Customer Expectations

By on December 9, 2013

Many companies claim that they want to "exceed customers' expectations." There’s a problem with this mantra, however. It is based on the supplier’s view of what its customers expect. And this is inevitably shaped by the rules and procedures that have been built up to "protect" the business. There are built-in limits. Employees understand that this "exceeding" cannot go outside of parameters that are defined by the organization.

Imagine parents attempting to give their child "everything." It can take on a narcissistic quality, built on the philosophy that "If we give him everything, we will have a great relationship." But this approach can ultimately fail when it is based only on the parents’ definition. Perhaps they should question what is not being given. Perhaps the child really wants them to be involved with his success, provide him with personal attention and treat him as an intelligent adult. Customers are the same. They want suppliers to provide valuable outcomes that go beyond the products that they purchase. They want those suppliers to care about their success.

Headshot_lrgOne-dimensional service approaches can cause companies to set expectations for customer needs too low. It’s easy to think that customers only want what we have been giving them all along. This is "status quo bias" – people prefer to leave things the way they are. Customer 3D™ organizations counter this with a passion for originality.

Take a creative new look at your organization. Remove the product that your company sells from the equation (temporarily, of course) and concentrate on the image behind it – what is left, in other words, when the product disappears. Now, create a customer-centered strategy that defines the way that you want customers to see you. Make this strategy detailed and list activities that employees should be doing for customers. But also set your standards higher than today’s expectations. Set a goal that stretches the organization and empowers employees. It will help the entire organization understand how it can become more customer-centric after the product is put back into the equation.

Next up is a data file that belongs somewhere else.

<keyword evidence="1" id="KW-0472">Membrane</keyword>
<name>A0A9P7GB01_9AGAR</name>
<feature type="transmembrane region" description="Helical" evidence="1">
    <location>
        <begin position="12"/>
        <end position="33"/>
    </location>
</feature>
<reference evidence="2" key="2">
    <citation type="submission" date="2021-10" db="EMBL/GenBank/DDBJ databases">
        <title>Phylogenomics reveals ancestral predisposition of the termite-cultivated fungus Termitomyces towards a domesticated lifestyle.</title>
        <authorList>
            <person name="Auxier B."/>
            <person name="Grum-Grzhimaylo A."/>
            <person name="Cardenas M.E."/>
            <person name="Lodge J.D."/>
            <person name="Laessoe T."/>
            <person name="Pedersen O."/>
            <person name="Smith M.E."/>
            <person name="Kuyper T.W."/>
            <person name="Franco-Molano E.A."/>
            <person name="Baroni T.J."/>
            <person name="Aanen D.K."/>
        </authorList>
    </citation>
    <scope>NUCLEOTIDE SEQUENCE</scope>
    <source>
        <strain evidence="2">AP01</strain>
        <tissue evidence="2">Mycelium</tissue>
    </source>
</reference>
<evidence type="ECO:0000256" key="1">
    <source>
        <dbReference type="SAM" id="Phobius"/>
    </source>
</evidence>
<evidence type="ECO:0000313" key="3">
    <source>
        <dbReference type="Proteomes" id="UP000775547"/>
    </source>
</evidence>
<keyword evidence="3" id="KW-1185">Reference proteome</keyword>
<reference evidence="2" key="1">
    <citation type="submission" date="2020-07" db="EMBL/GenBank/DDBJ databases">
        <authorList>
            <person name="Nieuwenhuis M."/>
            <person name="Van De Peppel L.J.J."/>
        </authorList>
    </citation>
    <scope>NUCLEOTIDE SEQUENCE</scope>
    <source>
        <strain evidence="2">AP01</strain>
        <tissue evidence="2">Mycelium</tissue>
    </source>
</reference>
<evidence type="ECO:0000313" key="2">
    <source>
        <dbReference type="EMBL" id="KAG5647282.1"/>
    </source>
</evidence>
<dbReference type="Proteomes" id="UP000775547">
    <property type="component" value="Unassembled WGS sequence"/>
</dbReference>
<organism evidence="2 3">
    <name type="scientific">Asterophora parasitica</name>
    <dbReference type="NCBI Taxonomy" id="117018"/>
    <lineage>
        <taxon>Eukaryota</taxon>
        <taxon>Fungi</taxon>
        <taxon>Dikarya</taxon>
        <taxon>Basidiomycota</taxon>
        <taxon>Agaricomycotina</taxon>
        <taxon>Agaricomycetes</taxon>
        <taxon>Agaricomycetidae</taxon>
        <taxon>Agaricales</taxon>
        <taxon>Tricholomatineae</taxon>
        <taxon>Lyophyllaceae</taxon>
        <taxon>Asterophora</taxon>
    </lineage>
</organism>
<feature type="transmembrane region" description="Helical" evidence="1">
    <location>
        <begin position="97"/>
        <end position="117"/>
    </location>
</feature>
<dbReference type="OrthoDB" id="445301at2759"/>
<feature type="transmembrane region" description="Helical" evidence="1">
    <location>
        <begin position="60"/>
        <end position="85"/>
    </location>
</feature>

Customer-centricity only happens when there is a vibrant dialogue with customers that sharpens an organization’s focus on what those customers need. It has nothing to do with meeting what they expect. They are going to expect basically what you have been giving them all along. Instead, 3D organizations are driven to change customers' expectations – by proactively delivering better, more collaborative outcomes. The Customer 3D™ system and culture measures its success by its ever-improving performance for the customer.

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